department of pharmacology

Monica Montano, Ph.D.


Associate Professor

Phone: (216) 368-3378
Fax: 216-368-1300
W305B Wood Building


The growth of a significant proportion (>95%) of all human breast cancers is initially dependent upon the presence and activation of an Estradiol (E2)-Estrogen Receptor (ER) complex. Our main goals are the characterization of factors involved in ER-dependent growth of breast cancer cells and the molecular mechanism of action the ER. The identification of "primary" ER target genes is imperative for understanding the function of the ER. However there are only a few candidate genes identified that appear to be under the direct regulation of the ER, much less genes that are associated with cell proliferative activity. Thus my laboratory is involved in the identification and characterization of ER-regulated genes in breast cancer cells. The genes that we are currently studying can be categorized into :

  1. genes involved in oxidative stress response and DNA damage
  2. genes involved in cell cycle progression
  3. genes involved in differentiation vs. tumorigenesis

Along these lines we have identified a novel tumor suppressor, EDG1 that is down-regulated by estrogens. We are currently determining the role of EDG1 and several other genes in estrogen-dependent breast tumor initiation, progression, and metastasis. We are also determining the mechanism of regulation of these target genes by the estrogen receptor. These studies should prove useful in the development of repressors for targeted repression of primary ER-regulated genes intimately involved in estrogen-induced breast cancer development as an alternative to the global repression of estrogen-regulated genes.

To better understand the molecular mechanism of transcriptional activation by estrogen receptors (ERs) we used yeast two-hybrid screening assays to isolate proteins that interact with the estrogen-liganded receptor. Using this method we have identified novel protein factors that selectively modulate ER transcriptional activity. Our identification and characterization of ER-selective corepressors can provide considerable insight as to how one can block ER action in breast cancer cells. ER-selective coactivators which enhance ER activity have also been identified and these should also improve our understanding of estrogen-dependent growth and tumorigenicity of breast cancer cells. Along these lines we have identified a novel coactivator, ERCoA3, that may be an important factor in the development of an important clinical problem, tamoxifen resistance. We are conducting studies to elucidate the molecular mechanisms and structural basis behind the effects of ER-selective coregulators on ER-mediated transcription. In addition, functional assays are underway to determine the relevance of these proteins in estrogen-mediated breast tumor growth. These coregulators will be used to elucidate which estrogen-dependent activities are altered when ER-dependent growth is blocked or stimulated, and therefore by what means estrogens regulate the growth of breast cancer cells.

In summary we have a comprehensive research program with two major goals:

  1. characterize the tumor growth regulatory pathways controlled by estrogens
  2. identify novel ways of repressing these pathways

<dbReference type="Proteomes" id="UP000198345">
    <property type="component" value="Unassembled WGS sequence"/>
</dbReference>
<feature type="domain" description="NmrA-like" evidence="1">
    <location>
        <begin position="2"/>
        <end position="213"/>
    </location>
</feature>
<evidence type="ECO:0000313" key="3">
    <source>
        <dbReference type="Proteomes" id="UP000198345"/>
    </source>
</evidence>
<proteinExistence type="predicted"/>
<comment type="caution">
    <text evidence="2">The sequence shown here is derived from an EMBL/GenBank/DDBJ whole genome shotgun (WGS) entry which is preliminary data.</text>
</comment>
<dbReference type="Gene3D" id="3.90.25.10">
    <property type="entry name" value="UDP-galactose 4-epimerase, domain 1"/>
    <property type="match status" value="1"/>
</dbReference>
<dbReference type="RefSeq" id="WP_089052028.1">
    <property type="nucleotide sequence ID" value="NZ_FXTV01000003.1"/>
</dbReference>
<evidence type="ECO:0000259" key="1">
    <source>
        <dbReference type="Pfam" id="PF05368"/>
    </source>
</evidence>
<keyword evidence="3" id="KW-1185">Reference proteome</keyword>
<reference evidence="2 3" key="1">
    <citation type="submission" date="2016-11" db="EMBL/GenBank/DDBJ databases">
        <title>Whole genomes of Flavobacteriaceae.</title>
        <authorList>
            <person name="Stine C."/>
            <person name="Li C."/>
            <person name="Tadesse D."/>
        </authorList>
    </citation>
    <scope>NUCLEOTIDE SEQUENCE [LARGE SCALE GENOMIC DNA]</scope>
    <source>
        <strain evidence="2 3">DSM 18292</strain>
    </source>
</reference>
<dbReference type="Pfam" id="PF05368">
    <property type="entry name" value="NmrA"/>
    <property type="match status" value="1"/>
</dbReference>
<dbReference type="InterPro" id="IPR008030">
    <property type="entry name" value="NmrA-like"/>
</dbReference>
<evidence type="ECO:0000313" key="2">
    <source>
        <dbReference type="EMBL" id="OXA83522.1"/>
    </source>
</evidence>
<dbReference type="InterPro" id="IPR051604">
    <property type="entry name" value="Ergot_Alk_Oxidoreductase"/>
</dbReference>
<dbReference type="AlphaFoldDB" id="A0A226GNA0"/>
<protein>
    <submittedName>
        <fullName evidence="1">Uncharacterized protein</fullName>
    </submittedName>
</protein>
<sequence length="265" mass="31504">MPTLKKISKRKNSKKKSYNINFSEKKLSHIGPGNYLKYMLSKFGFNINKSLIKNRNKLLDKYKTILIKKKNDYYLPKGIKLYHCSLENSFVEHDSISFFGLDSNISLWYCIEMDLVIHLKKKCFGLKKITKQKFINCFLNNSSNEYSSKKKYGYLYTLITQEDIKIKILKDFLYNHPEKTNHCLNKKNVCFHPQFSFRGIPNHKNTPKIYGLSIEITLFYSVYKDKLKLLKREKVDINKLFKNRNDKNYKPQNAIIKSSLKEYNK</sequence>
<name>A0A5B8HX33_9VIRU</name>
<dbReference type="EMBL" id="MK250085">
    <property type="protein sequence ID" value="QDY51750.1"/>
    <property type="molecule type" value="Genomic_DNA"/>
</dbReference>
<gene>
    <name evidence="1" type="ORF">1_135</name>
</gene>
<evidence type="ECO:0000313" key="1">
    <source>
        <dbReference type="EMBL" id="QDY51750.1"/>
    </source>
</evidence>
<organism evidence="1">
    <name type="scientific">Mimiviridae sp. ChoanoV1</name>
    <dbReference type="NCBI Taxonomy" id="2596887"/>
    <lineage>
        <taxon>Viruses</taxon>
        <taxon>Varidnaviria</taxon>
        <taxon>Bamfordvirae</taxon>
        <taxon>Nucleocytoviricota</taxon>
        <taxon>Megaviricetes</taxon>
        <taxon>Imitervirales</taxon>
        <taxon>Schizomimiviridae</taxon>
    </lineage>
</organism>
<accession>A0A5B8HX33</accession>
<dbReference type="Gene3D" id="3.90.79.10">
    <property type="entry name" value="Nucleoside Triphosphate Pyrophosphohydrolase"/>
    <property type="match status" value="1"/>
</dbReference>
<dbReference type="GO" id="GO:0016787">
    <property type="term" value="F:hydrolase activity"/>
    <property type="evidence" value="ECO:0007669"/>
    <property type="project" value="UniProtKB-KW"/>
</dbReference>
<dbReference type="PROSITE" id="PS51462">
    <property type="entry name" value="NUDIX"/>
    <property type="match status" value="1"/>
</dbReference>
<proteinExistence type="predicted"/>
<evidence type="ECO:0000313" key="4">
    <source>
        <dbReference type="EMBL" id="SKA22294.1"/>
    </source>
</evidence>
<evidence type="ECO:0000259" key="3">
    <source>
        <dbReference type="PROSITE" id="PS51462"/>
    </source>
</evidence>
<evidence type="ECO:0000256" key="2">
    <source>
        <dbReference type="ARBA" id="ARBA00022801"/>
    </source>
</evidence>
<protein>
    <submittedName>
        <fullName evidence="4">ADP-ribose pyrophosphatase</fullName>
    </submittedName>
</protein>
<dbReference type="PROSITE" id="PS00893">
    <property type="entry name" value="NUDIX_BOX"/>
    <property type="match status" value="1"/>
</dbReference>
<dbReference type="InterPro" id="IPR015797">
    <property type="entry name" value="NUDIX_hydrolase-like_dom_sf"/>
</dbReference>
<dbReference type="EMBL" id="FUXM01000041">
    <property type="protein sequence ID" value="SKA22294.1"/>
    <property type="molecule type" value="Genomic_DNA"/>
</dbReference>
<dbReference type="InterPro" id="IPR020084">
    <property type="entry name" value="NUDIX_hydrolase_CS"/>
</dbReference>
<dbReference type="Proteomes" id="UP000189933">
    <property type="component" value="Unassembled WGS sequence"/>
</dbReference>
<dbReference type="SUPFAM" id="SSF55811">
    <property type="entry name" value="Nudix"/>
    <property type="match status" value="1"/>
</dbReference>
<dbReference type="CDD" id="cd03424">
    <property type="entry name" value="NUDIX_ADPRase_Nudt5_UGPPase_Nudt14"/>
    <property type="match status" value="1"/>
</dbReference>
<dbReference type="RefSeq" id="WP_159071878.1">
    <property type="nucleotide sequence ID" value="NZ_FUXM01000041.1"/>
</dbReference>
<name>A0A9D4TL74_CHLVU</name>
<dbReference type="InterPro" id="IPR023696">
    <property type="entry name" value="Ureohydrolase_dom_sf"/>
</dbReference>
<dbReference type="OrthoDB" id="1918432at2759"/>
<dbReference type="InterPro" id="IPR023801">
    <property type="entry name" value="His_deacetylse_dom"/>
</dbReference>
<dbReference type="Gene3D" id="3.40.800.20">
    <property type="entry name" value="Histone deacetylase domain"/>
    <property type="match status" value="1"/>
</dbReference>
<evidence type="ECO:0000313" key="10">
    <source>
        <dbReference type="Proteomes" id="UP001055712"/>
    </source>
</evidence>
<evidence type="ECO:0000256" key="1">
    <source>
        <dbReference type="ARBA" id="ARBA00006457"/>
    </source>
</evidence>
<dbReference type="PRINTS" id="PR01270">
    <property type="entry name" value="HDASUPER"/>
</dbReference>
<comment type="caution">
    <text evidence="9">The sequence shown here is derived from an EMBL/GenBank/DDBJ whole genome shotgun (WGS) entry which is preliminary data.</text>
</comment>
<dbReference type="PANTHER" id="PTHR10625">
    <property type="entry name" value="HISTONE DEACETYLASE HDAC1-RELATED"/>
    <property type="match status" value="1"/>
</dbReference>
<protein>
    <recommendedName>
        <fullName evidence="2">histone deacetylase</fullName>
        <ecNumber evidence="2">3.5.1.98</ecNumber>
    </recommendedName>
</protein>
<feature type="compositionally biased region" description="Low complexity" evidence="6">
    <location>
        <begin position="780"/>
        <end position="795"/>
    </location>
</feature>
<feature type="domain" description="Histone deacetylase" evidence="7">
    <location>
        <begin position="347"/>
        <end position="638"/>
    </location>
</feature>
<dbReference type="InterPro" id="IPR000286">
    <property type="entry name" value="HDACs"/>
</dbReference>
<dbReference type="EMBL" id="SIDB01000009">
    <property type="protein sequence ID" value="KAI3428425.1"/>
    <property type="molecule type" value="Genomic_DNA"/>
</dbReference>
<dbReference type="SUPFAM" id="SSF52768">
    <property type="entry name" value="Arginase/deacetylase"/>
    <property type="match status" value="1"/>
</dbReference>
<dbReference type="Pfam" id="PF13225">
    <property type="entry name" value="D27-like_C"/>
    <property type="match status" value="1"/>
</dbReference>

We use a wide variety of approaches including DNA microarray analysis, molecular biology, cell biology, and animal studies (transgenic and knockout) to achieve these goals. Together these studies have important implications for future therapeutic strategies.


Selected References:

Wittmann BM, Fujinaga K, Deng H, Ogba N, Montano MM . The breast cell growth inhibitor, Estrogen Down-regulated Gene 1 (EDG1), modulates a novel functional interaction between Estrogen Receptor Alpha and transcriptional elongation factor Cyclin T1. Oncogene in press

Bianco NR, Chaplin L, Montano MM . Differential induction of quinone reductase by phytoestrogens and protection against estrogen-induced DNA damage. Biochemical Journal in press

Montano MM , Deng H, Liu M, Sun X, Singal R. 2004 Transcriptional regulation by the estrogen receptor of antioxidative stress enzymes and its functional implications. Oncogene 23:2442-2453

Wittmann BM, Wang N, Montano MM. 2003. Identification of a novel inhibitor of cell growth that is down-regulated by estrogens and decreased in breast tumors. Cancer Research. 63: 5151-5158

Bianco NR, Perry G, Smith MA, Templeton DJ, Montano MM. 2003 Functional implications of antiestrogen induction of quinone reductase: inhibition of estrogen-induced DNA damage. Molecular Endocrinology. 17:1344-1355

Bianco NR and Montano MM. 2002. Transcriptional regulation of Prothymosin alpha gene by the Estrogen Receptor: Molecular mechanisms and functional implications. Oncogene. 21:5233-5244

Montano MM , Wittmann, BM, Bianco NR. 2000. Identification and characterization of a novel factor that regulates quinone reductase gene transcriptional Activity. Journal of Biological Chemistry. 275: 34306-34313

Montano MM , Ekena, K, Chang WC, and Katzenellenbogen BS. 1999. An estrogen receptor selective corepressor that potentiates the effectiveness of antiestrogens and represses the activity of estrogens. Proceedings of the National Academy of Sciences. 96: 6947-6952

Montano MM , Jaiswal A, Katzenellenbogen BS. 1998. Transcriptional regulation of the human quinone reductase gene by antiestrogen-liganded estrogen receptor ? estrogen receptor ? via the electrophile/antioxidant response element. Journal of Biological Chemistry. 273: 25443-25449

Montano, MM and Katzenellenbogen BS 1997. Quinone reductase: a unique estrogen receptor-regulated genethat is activated by antiestrogens. Proceedings of the National Academy of Sciences. 94: 2581-2586